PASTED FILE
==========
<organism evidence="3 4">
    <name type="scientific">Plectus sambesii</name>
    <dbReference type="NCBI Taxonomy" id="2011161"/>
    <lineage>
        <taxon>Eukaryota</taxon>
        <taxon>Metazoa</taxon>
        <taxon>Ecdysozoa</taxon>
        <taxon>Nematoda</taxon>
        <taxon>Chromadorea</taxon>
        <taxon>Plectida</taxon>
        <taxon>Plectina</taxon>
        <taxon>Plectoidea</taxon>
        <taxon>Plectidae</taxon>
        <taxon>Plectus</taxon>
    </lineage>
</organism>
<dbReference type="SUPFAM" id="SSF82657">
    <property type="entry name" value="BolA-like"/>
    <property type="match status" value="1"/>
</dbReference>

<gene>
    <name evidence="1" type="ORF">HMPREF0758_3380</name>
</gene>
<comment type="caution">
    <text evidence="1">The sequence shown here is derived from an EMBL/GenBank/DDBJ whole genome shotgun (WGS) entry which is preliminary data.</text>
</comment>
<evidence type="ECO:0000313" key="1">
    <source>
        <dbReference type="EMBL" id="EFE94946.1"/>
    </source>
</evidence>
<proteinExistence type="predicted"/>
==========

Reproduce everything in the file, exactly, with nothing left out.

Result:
<organism evidence="3 4">
    <name type="scientific">Plectus sambesii</name>
    <dbReference type="NCBI Taxonomy" id="2011161"/>
    <lineage>
        <taxon>Eukaryota</taxon>
        <taxon>Metazoa</taxon>
        <taxon>Ecdysozoa</taxon>
        <taxon>Nematoda</taxon>
        <taxon>Chromadorea</taxon>
        <taxon>Plectida</taxon>
        <taxon>Plectina</taxon>
        <taxon>Plectoidea</taxon>
        <taxon>Plectidae</taxon>
        <taxon>Plectus</taxon>
    </lineage>
</organism>
<dbReference type="SUPFAM" id="SSF82657">
    <property type="entry name" value="BolA-like"/>
    <property type="match status" value="1"/>
</dbReference>

<gene>
    <name evidence="1" type="ORF">HMPREF0758_3380</name>
</gene>
<comment type="caution">
    <text evidence="1">The sequence shown here is derived from an EMBL/GenBank/DDBJ whole genome shotgun (WGS) entry which is preliminary data.</text>
</comment>
<evidence type="ECO:0000313" key="1">
    <source>
        <dbReference type="EMBL" id="EFE94946.1"/>
    </source>
</evidence>
<proteinExistence type="predicted"/>